THE ADDRESS IN-REPLY.
IFIIUM OUK PARLIAMENTARY IIKI'OHTKU.]
WELLINGTON, Ji.ni; '2l. In moving the Address-iu-Rcply to the Speech, Mr llahknkss (Nelson) claimed the indulgence usually accorded to new members. Ho paid a tribute to the memory of his predeccasor (Mr LevcsUm), which was received with cheers, lie then ma do if clear that ho did nut f"ll.y identify himself with the principles and measures named in the Speech, liutsiiid that he would give the Government ii qualified support, approving, as he did in the main, of their policy iu tho past. The Governor's Speech was chiefly of a nou - committal character, and was largely taken up with the record of tho practical reforms carried out in the recess. Sir William Jervois had proved himself to be a capable Governor, and our present Governor promised to be not less so. It was plain that the Home Government were now studying to send out men whom the colony could respect and honor. Throughout the colony there was a revival of trade, which had enabled the Government to show a substantial surplus. Ministers were entitled to very great credit for the retrenchment which they had carried out throughout the colouy. They might not be brilliant in conception, or perfect in execution, but tbey had succeeded in maintaining an equilibrium between revenue and expenditure which was highly creditable to them, and the effects of which were to ho seen in our improved credit. With regard to their land policy, the Government had driven home the wedge—which was inserted by the Stout-Vogel Government—by liberalising the terms of tenure, and removing some of the restrictions which formerly surrounded the lease system. The country did not need much addition to its statute-books, but rather careful administration, the cautious pushing of our resources, and continued economy. Any legislation which did not throw the cost of charitable aid upon the colony, to the relief of local bodies, would not be worthy of support. It was proposed to amend the Property Assessment Acts, but he asked the Premier to face the question bravely, and repeal the whole property tax system—(cheers and laughter)—which was hampering capital throughout the colony. In its stead let us have a land and income txx.— (Cheers.) If these views were not in accord with those of the Ministry he could not help it. More patriotism was needed, and he appealed to members to throw aside local prejudices and strive for the benefit of the colony as a whole. In conclusion, he expressed the hope that members would seek to carry out the desires set forth in the prayer with which the House opened daily for "tho peace and tranquillity of the colony, and the welfare of its people." — (Applause.) Mr Lawry (Franklyn North), while deploring the death of Mr Levestam, welomed Mr Harkness to Parliament as a promising member of the Young New Zealand party. Like the previous speaker, he dissented from some of the matters set forth in the Speech, notably the property txx, which he strongly condemned, and would be prepared to assist in repealing. He also disapproved of the reference to the Railway Commissioners. As a candid friend of the Government, he assured them that had tho House been aware that Mr Maxwell was to be a member of the railway Board the Bill authorising the* appointment of a Board would never have been passed. Me would probably Bpeak more freely on that .subject on another occasion. He failed to sec that any practical results could arise from the proposed Electoral Bill, which seemed to be based on speculative and theoretical principles ; while he believed it would fail in it 3 purpose of getting the best possible men returned. Without egotism he could say fiat, as regards his own case, he was so well known throughout his constituency that if ha contested the scat with the I'rcmier ho could undertake to beat that lion. , gentleman into the proverbial cocked hat. These were all the faults he had to find with the Speech. He congratulated the Government on the way in which they had carried out their retrenchment policy, and upon their management of the finances. He also cangratulatcd them o:> the success of their administration of the land laws, but ex-1 pressed his admiration of Mr Ballance's village settlement system. He did not know whether the Government, in asking him to second the motion, reckoned on him as one of their supporters, but he could say that on his election he was opposed by all the forces which the Minister for Public Works could bring to bear against him, He did not know that the Government had ever asked him for a vote, but so long as they continued their present policy of economy and thrift they would receive his support.—(Applause. ) Mr Walker (Ashburton), speaking with some emotion, expressed regret for the death of Mr Levestam, but congratulated Mr Harkness, as that gentleman's successor, on tho capable speech he had just made. The policy of the Government in regard to retrenchment and adjustment of the finances was the only policy possible for the colony. It had been proposed by the Stout-Vogel Government, and was merely taken up by the present Ministry, so that both sides of the House could unite in congratulating the colony on its effect—viz., our restored credit. Still, he thought that when the surplus came to bo examined it would dwindle down to a very Bmall matter. He applauded the enterprise of the people of Dunedin in undertaking the proposed Exhibition, which was deserving of all support that the Government could give it. He would state most unrsservedly that if the House had had any idea that tho Chief Railway Commissioner would not be an expert from England, it ■would never have passed the Bill creating the Board. In this respect the Government liad gone dead against tho wishes of Parlia Juent and the country. If they could not get an expert from England, how had the other colonies been able to get thoroughly tiualificd men ? It had been further stated, since the appointment was made, that a grievous wrong had been done to the one expert who did apply. A wrong had also licen done to the colony, and the worst of it was that our hands were tied for live years. He was sorry that the Government had not adopted Mr Ballance's village settlement scheme, and said that a little more liberality in that direction would have rendered a great part of the charitable aid legislation unnecessary. Tho proposed reform of the Legislature was uncalled for. He would rather trust the Government of the day to fill vacancies in the Council than resort to an elective system. He resented the concluding paragraph of the Speech as an insinuation that the present House did not represent the popular will, and was Borry, too, that it was proposed to alter the existing system of elections. As to the proposed alteration of the property tax, he charged the Government with having stolen the proposal from their predecessors. He would like to know what they proposed to do with regard to the Otago Central Railway, and how it could liossibly be carried on without anothor oan. He challenged the Premier to make some definite announcement about the allotment of portfolios, and also to state what had been the expenditure upon the Te Kooti campaign. If the latter matter were serious it ought to have been alluded to in the Speech, and if it were laughable it should not have been made so much of in the recess. Though he had no fault to find with Mr Justice Denniston, he thought that the Government had treated Judge Ward with reprehensible cruelty. In conclusion, he said that as these were undoubtedly matters of administration that required to be explained, and matters of policy that were of exceedingly doubtful utility, it was only right that something should have been said about them from the Opposition point of view. Mr Taylor (Sydenham) criticised the Government policy at some length, his strongest point being his marked disapproval of the Hare system of election. Mr Verrall (Ashley) thought that the surplus was inconsiderable when compared with the interest on our indebtedness. A great part of his speech was taken up with the advocacy of his pet State Bank scheme. Mr HuxcHiiioy (Waitolara) thought that in the absence of so many membeiH it was reasonable that tho debate should not be concluded befat Tuesday. Aa last yew's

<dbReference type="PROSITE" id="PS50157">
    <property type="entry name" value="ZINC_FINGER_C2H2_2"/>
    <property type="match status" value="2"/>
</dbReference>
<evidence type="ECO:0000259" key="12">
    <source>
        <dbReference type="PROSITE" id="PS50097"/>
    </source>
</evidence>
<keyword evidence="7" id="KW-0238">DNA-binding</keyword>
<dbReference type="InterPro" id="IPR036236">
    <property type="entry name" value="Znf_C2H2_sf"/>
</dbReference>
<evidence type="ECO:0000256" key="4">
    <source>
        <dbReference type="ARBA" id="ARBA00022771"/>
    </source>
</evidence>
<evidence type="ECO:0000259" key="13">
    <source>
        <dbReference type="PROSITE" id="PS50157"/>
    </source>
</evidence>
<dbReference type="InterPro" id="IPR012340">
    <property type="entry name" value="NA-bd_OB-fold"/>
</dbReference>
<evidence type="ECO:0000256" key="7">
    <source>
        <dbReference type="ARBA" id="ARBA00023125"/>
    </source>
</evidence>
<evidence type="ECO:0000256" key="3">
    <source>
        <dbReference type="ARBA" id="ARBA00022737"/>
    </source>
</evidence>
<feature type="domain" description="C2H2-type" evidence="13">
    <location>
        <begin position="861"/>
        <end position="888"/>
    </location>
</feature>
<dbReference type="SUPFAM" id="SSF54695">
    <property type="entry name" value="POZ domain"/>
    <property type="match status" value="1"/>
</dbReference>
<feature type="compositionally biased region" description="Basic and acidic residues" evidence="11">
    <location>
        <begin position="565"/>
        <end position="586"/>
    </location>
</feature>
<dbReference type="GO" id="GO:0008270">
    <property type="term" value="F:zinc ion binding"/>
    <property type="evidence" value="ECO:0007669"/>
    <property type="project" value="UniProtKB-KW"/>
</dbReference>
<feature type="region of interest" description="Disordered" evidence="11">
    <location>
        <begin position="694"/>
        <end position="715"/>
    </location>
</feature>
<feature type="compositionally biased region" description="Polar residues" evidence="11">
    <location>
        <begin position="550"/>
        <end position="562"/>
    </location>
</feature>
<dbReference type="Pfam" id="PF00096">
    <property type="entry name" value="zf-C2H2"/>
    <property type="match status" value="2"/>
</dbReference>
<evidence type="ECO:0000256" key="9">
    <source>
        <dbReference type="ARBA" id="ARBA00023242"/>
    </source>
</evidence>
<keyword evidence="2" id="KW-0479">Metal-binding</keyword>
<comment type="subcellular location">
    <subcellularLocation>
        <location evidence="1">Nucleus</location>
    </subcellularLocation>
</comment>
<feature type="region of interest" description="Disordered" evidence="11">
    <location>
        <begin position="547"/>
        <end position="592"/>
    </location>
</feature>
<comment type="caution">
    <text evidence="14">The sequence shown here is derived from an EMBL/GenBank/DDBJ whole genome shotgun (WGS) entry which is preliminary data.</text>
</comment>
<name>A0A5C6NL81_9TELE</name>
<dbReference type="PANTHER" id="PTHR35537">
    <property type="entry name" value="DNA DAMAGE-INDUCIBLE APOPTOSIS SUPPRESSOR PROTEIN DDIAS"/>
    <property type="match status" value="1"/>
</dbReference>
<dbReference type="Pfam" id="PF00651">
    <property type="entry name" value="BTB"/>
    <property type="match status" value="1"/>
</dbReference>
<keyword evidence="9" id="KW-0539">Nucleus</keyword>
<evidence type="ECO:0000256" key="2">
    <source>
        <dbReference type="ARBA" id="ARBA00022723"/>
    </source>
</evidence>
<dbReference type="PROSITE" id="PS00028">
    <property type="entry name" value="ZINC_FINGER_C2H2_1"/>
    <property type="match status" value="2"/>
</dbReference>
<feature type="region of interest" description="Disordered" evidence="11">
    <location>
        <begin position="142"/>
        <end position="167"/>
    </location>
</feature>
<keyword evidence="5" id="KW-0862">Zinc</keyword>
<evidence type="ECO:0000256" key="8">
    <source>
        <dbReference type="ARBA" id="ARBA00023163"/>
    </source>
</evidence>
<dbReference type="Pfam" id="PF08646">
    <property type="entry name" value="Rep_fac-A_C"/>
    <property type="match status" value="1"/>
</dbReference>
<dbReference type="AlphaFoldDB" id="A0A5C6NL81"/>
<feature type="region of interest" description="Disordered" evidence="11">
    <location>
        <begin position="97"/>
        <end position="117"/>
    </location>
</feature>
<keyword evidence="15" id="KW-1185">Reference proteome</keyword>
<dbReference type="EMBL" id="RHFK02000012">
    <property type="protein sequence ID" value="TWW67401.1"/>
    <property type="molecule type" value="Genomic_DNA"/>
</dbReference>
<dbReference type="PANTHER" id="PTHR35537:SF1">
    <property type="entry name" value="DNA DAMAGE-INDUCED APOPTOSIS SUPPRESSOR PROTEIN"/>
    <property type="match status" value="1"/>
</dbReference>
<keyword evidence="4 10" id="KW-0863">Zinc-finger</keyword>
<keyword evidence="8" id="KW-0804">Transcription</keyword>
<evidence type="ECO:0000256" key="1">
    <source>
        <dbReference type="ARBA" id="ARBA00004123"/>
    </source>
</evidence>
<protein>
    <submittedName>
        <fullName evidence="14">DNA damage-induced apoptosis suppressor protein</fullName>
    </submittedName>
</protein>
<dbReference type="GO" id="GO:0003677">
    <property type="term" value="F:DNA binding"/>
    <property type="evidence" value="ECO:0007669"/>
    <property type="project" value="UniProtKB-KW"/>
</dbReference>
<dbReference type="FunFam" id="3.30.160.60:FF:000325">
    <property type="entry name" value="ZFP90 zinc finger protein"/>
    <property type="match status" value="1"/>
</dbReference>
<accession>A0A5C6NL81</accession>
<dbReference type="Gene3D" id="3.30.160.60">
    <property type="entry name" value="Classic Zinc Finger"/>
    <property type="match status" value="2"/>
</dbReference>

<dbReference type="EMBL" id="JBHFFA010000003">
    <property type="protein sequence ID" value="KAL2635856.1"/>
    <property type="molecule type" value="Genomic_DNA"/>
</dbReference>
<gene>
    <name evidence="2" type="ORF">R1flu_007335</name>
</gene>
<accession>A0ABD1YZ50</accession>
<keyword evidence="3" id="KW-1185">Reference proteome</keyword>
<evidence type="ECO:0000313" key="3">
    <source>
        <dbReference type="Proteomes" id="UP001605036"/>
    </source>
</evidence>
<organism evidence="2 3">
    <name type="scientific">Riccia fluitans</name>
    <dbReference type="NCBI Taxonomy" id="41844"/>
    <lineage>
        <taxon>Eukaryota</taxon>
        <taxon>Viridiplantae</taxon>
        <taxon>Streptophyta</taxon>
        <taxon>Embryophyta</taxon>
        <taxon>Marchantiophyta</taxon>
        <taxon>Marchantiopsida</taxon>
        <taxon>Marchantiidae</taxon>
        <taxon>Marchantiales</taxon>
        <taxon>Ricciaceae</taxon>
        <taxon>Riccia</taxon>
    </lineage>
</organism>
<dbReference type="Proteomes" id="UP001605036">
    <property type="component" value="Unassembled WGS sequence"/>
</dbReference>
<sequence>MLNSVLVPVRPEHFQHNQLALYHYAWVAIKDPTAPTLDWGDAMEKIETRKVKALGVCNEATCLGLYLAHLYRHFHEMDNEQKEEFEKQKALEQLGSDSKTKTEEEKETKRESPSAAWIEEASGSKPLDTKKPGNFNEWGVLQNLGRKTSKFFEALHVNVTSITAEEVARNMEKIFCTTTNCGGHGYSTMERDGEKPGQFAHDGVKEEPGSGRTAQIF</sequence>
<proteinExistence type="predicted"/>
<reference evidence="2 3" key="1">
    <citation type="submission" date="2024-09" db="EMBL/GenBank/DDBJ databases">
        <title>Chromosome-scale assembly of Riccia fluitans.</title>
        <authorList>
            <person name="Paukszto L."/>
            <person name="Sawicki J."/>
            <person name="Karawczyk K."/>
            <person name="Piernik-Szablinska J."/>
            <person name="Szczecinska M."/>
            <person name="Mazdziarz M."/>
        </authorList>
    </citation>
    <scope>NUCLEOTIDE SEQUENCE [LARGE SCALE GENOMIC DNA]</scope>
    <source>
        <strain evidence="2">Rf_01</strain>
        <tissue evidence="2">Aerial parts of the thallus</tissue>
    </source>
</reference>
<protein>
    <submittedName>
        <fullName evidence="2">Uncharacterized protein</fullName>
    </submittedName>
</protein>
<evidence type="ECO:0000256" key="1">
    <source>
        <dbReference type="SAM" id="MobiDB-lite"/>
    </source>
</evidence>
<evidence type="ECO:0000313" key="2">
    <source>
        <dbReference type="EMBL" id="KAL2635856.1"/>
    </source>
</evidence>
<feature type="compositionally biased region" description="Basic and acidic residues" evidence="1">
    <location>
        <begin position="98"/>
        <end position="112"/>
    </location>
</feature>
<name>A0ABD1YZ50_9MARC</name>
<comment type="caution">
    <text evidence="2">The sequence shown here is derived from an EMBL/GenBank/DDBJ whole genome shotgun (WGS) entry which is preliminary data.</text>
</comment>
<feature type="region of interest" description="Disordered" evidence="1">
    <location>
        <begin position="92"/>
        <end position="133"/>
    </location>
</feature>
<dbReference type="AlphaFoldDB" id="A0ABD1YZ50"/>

1 Chineso Immigration Act will expire at the j end of this session, and not have the effect of thou abolishing tho poll tax altogether, lie urged tho Government to legislate on the ■ subject ininicdiately. All foreign labor I should be shut out, bo as, in _ the language of diplomacy, to conciliate the Chinese Government. Ho blamed the < .''ivcriuticiit for the celebrated blunder in the l.oait Ad of l;sK7, claiming ' that the total lorn to flu: colony :• ii-Lmj.; from ' il, amounted I." 1,f10,000, )i"l, 1" ••■peali of the expenditure in bolstering up Uie J>;miU of i New Zealand and deceiving the moneylending public as to solvency of that institution, making up the total to LIOO,OUU. , lie found fault with the anoinaly of_ placing ' a surveyor of high repute in the chair of the Hallway Hoard, which ought to be occupied ,by an expert; and invited, on behalf of Mr M'lverrow, who enjoyed the distinction of being named in a Governor's speech, the sympathy of members. He charged the Government with deliberately misleading the money market in the prospectus of the last loan by representing the Railway Board as . having then been appointed. Concluding a lengthy speech, he predicted that the Premier i might continue in office for a short time I longer; but he would sooner or later fall, , like Lucifer, never to rise again,—(Cheers ■ and laughter.) j Mr Taiwhanca complained of the absence , from the Speech of any reference to Native i matters.
Mr Harkness having no desire to reply, and the Prcmior evincing no anxiety to speak, the motion was put and carried on the voices.
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THE ADDRESS IN-REPLY., Evening Star, Issue 7940, 22 June 1889
THE ADDRESS IN-REPLY. Evening Star, Issue 7940, 22 June 1889